If you know how Git stores data through blobs, trees, and commits hopefully it should make sense why it’s a bit annoying to get a file from a specific revision out of your repository. What you want is inside of a blob from whichever commit, so simply saying I want to see this commit won’t cut it. Now, you could reset the working directory back to the commit you want to see then look at the file, but that’s lame.
git show, which is an awesome tool for this job. This command is quite versatile and deserves several tips on what it can do, but let’s stick to the task at hand: we want to pull a file’s contents out from a specific revision. Usually the command would be done like so:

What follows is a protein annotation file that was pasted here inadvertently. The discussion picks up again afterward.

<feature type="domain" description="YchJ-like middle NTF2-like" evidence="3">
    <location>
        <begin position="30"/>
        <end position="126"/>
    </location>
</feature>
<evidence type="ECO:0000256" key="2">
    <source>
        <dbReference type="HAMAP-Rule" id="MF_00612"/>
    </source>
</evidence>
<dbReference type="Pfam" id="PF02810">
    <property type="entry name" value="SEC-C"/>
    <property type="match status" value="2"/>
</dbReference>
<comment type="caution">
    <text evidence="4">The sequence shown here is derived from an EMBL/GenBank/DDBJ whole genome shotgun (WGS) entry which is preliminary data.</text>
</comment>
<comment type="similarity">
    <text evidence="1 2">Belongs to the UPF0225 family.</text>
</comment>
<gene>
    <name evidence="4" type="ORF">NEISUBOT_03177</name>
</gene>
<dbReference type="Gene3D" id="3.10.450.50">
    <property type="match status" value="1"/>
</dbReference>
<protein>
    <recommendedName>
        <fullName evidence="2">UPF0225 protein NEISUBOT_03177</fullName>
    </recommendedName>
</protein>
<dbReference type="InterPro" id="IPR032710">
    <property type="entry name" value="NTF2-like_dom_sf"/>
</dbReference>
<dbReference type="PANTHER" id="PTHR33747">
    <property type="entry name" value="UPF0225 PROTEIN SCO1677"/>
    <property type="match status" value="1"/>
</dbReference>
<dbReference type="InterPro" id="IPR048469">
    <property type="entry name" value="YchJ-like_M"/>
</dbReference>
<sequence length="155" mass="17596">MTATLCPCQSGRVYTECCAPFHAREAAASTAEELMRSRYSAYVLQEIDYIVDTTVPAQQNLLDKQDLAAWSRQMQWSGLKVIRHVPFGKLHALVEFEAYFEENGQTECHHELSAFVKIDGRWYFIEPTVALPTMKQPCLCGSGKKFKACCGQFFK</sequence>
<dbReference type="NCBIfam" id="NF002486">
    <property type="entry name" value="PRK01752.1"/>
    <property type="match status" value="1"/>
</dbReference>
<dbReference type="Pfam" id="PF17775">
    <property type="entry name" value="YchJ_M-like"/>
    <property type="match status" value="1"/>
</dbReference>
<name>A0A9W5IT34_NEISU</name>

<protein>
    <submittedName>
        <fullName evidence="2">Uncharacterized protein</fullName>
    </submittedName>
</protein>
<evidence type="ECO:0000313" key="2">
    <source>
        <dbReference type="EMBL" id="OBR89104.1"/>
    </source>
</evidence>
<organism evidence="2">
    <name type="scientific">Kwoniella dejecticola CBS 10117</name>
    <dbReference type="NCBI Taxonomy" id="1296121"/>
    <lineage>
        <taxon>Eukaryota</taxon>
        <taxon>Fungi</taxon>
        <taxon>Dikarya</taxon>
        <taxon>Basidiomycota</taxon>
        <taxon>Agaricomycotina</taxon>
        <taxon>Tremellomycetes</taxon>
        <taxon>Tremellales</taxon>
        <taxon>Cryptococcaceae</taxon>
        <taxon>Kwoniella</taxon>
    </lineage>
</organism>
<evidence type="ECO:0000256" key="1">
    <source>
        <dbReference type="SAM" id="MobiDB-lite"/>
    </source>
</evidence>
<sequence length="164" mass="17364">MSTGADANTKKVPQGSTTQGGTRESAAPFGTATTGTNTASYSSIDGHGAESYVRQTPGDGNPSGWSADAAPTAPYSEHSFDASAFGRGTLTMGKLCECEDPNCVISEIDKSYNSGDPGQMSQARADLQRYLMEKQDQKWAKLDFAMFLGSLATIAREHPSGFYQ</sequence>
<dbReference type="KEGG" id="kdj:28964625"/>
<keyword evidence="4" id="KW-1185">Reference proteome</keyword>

git show <treeish>:<file>
So let’s say we want to go back four commits from our current HEAD, and we want the index.html file.
git show HEAD~4:index.html
You could of course pass any valid treeish into the command. It will accept the actual SHA1 of the blob as well, but that’s pretty unlikely for most use cases. Probably the best use of this command is to see what the file looked like and perhaps write its contents out to a new file (or replace the old one!) if so desired.